Oliver Solberg claimed his third career European Rally Championship victory on home soil in the first running of the Royal Rally of Scandinavia.
The Swede won 10 of the 16 stages over Friday and Saturday in his Toksport WRT-run Volkswagen Polo GTI R5, and finished with a victory margin of 22.5 seconds over Hayden Paddon.
Most of the drama on Saturday was contained into the first stage of the day, Tomten, with Jon Armstrong first onto the road and saying afterwards he was “creating some interesting lines in there for the rest of the guys”. He wasn’t wrong.
Ole Christian Veiby had a crash and roll, having taken ‘too much angle over a crest’, before being helped back onto the stage by spectators. He was fortunate to get his Polo significantly slowed down before it did roll, and it landed in some soft shrubbery.
Out front Paddon was fastest by 3.7s, and Solberg had his lead reduced to 7.4s as he was 2.8s slower than his rival. Solberg’s experience of the rally’s ninth stage was “***”, “really slippery” and with “no flow whatsoever”.
But the drama wasn’t over as on the next stage Frank-Tore Larsen, who had been third overnight, had a car-destroying crash after going “too far by 10cm” which he emerged from unscathed but with the rest of his rallying commitments for 2023 now under threat due to the damage done to his and his father’s Polo.
Paddon was 0.5s up on Solberg at SS10’s midway split, but then had to slow down significantly as he went past Larsen’s crash.
Solberg clipped the same ditch end as Larsen but avoided crashing, then hit “the battery for the timing [beam]” and believed he finished the stage with a front-right puncture.
However he won Tolita by a handy 5.7s over Mārtiņš Sesks, with Paddon 28.4s back. Some time later the results were changed, with Paddon given a notional time that was 0.5s faster than Solberg’s effort and reducing the lead gap to 6.9s.
The 7.08-mile Gårdsjö stage that followed used roads ‘new’ to Swedish rallying, and Solberg complained “I can’t find the rhythm whatsoever” yet went fastest by 0.3s over Paddon
The loop ended with the stage they all wanted to win: Colins. Containing the famous Colin’s Crest, there was a record at stake for who could jump the furthest on the stage.
When the crest features as part of Rally Sweden, it is taken in snowy conditions. On dry gravel, many suspected the long-standing record jump distance of 45 metres would be beaten. They were proven right.
Mads Østberg surpassed his Norwegian neighbour Eyvind Brynildsen (they live on the same street) by one metre [pictured above], ending his seven-year reign as the king of the crest.
“We had a crash course just before the start that everyone was listening to. At least I did what I told everyone else to do, because there was lots of spectators and it was fun,” said Østberg afterwards.
“It was a good line, and quite a decent exit of the corner as well. [On the second pass] hopefully we can extend with one more metre.”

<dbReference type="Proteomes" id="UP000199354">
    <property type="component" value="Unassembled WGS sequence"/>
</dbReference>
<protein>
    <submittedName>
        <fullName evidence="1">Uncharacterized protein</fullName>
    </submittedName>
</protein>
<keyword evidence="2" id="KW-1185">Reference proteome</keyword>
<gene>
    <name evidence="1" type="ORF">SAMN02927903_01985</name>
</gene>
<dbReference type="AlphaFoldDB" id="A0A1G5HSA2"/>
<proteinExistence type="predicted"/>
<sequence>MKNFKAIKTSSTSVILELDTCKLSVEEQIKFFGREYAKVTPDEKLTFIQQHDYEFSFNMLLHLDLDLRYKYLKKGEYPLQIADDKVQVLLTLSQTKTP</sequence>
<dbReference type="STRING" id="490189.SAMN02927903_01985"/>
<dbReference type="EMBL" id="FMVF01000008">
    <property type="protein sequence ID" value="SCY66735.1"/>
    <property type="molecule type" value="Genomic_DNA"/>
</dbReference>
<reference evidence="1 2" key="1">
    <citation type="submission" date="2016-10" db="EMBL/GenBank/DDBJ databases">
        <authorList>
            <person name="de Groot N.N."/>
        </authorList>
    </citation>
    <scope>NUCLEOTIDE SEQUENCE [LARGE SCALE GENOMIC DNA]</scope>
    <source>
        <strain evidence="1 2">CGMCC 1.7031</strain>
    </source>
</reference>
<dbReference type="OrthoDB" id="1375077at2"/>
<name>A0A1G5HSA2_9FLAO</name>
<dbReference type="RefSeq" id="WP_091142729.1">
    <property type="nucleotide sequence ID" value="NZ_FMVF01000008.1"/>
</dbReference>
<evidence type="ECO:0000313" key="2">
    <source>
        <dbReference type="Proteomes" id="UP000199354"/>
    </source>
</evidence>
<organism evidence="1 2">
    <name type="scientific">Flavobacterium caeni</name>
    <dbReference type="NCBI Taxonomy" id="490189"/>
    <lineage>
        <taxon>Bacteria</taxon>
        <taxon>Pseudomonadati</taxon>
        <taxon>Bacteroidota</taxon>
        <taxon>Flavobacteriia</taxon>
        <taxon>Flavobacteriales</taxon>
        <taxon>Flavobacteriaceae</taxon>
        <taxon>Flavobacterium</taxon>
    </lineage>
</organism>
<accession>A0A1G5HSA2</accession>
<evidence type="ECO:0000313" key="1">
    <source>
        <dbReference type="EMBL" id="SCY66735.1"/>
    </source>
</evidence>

Solberg meanwhile went fastest by three seconds to bring his lead back up to its start-of-day size of 10.2s.
The same four stages formed the rally’s final loop, and Solberg – who was unhappy with his driving but feeling more confident than in the morning – was fastest on the second pass of Tomten by 1.1s over Sesks.
Paddon was a further 0.6s back and admitted he was now saving his tyres for the powerstage (which awards extra points) with an eye on the title rather than rally victory.
Solberg therefore won the next two stages but there was a change back in third as Mikko Heikkilä crashed and dropped over three minutes.
“Went a bit wide in fifth gear with a high-speed corner, unfortunately there was a stone and it broke the rim, so we had to change it,” he explained.
Colins was chosen to be the powerstage, and the JERC contenders were first in.
Isak Reiersen beat Patrik Hallberg by 0.6 seconds, but he had a ten-second penalty and it meant the stage win was not enough to stop Hallberg from claiming the rally win in their class by a single second.
Next up was the rally-long battle between Kalle Gustafsson and Jon Armstrong, and despite the rear-right of his car swinging hard into a barrier at one point there was only 1.2s time loss for Gustafsson which meant he beat Armstrong to 10th by 3.4s.
Following them was Andrea Mabellini, who surprised with a 44m jump and the fastest time. Østberg reacted to that by going even faster and jumping even further, as he broke the record again with a 47m leap at Colin’s Crest.
Lauri Joona also had an answer to both, lowering the pace further and matching Østberg’s earlier record of 46m. Mathieu Franceschi outpaced Østberg, ensuring he kept seventh in the overall classification, while Nikolay Gryazin jumped 45m and lowered the pace by two seconds.
That made it look like he could make it onto the overall podium, but Sesks knew what he had to do in response and pushed the limit to outpace Gryazin and keep his third place.
Paddon collected the five points for powerstage victory with his run, edging Sesks by 1.5s and growing his points lead over him, and Solberg was third fastest to seal the rally win.